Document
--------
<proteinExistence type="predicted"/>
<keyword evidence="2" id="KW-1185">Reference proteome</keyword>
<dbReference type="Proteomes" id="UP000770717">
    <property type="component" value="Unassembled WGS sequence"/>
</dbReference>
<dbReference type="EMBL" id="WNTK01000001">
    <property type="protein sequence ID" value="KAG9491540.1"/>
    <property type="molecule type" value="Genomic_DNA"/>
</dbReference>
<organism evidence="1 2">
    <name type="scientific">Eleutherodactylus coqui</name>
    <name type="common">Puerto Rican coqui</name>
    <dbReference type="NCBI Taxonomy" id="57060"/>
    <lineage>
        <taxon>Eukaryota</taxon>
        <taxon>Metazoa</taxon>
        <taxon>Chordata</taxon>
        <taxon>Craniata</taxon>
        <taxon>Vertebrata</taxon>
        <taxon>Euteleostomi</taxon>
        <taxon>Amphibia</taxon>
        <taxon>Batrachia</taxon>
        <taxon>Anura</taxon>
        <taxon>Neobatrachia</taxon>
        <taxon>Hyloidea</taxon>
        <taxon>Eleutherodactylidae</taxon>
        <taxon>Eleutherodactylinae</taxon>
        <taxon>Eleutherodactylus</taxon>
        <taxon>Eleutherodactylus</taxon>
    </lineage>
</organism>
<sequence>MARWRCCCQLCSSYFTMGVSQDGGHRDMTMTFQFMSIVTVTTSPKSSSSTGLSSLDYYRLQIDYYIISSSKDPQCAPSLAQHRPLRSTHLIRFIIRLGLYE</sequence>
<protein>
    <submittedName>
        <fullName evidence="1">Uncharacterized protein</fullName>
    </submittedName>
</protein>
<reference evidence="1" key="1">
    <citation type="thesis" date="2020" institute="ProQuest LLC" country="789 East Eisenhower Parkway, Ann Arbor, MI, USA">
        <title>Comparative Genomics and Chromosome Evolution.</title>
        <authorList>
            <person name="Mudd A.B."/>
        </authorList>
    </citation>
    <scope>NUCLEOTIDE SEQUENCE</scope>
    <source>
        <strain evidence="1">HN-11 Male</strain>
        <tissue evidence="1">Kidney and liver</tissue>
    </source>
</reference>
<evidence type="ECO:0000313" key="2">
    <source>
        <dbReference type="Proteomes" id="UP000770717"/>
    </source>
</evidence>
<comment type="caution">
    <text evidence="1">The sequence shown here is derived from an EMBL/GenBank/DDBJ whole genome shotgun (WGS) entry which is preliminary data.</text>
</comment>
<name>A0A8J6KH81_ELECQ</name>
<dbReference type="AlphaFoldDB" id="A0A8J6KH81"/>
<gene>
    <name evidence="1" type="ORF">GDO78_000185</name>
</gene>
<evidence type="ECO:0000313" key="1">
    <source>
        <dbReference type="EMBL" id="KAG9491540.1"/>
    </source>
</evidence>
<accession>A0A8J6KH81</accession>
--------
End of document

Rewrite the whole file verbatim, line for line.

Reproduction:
<proteinExistence type="predicted"/>
<keyword evidence="2" id="KW-1185">Reference proteome</keyword>
<dbReference type="Proteomes" id="UP000770717">
    <property type="component" value="Unassembled WGS sequence"/>
</dbReference>
<dbReference type="EMBL" id="WNTK01000001">
    <property type="protein sequence ID" value="KAG9491540.1"/>
    <property type="molecule type" value="Genomic_DNA"/>
</dbReference>
<organism evidence="1 2">
    <name type="scientific">Eleutherodactylus coqui</name>
    <name type="common">Puerto Rican coqui</name>
    <dbReference type="NCBI Taxonomy" id="57060"/>
    <lineage>
        <taxon>Eukaryota</taxon>
        <taxon>Metazoa</taxon>
        <taxon>Chordata</taxon>
        <taxon>Craniata</taxon>
        <taxon>Vertebrata</taxon>
        <taxon>Euteleostomi</taxon>
        <taxon>Amphibia</taxon>
        <taxon>Batrachia</taxon>
        <taxon>Anura</taxon>
        <taxon>Neobatrachia</taxon>
        <taxon>Hyloidea</taxon>
        <taxon>Eleutherodactylidae</taxon>
        <taxon>Eleutherodactylinae</taxon>
        <taxon>Eleutherodactylus</taxon>
        <taxon>Eleutherodactylus</taxon>
    </lineage>
</organism>
<sequence>MARWRCCCQLCSSYFTMGVSQDGGHRDMTMTFQFMSIVTVTTSPKSSSSTGLSSLDYYRLQIDYYIISSSKDPQCAPSLAQHRPLRSTHLIRFIIRLGLYE</sequence>
<protein>
    <submittedName>
        <fullName evidence="1">Uncharacterized protein</fullName>
    </submittedName>
</protein>
<reference evidence="1" key="1">
    <citation type="thesis" date="2020" institute="ProQuest LLC" country="789 East Eisenhower Parkway, Ann Arbor, MI, USA">
        <title>Comparative Genomics and Chromosome Evolution.</title>
        <authorList>
            <person name="Mudd A.B."/>
        </authorList>
    </citation>
    <scope>NUCLEOTIDE SEQUENCE</scope>
    <source>
        <strain evidence="1">HN-11 Male</strain>
        <tissue evidence="1">Kidney and liver</tissue>
    </source>
</reference>
<evidence type="ECO:0000313" key="2">
    <source>
        <dbReference type="Proteomes" id="UP000770717"/>
    </source>
</evidence>
<comment type="caution">
    <text evidence="1">The sequence shown here is derived from an EMBL/GenBank/DDBJ whole genome shotgun (WGS) entry which is preliminary data.</text>
</comment>
<name>A0A8J6KH81_ELECQ</name>
<dbReference type="AlphaFoldDB" id="A0A8J6KH81"/>
<gene>
    <name evidence="1" type="ORF">GDO78_000185</name>
</gene>
<evidence type="ECO:0000313" key="1">
    <source>
        <dbReference type="EMBL" id="KAG9491540.1"/>
    </source>
</evidence>
<accession>A0A8J6KH81</accession>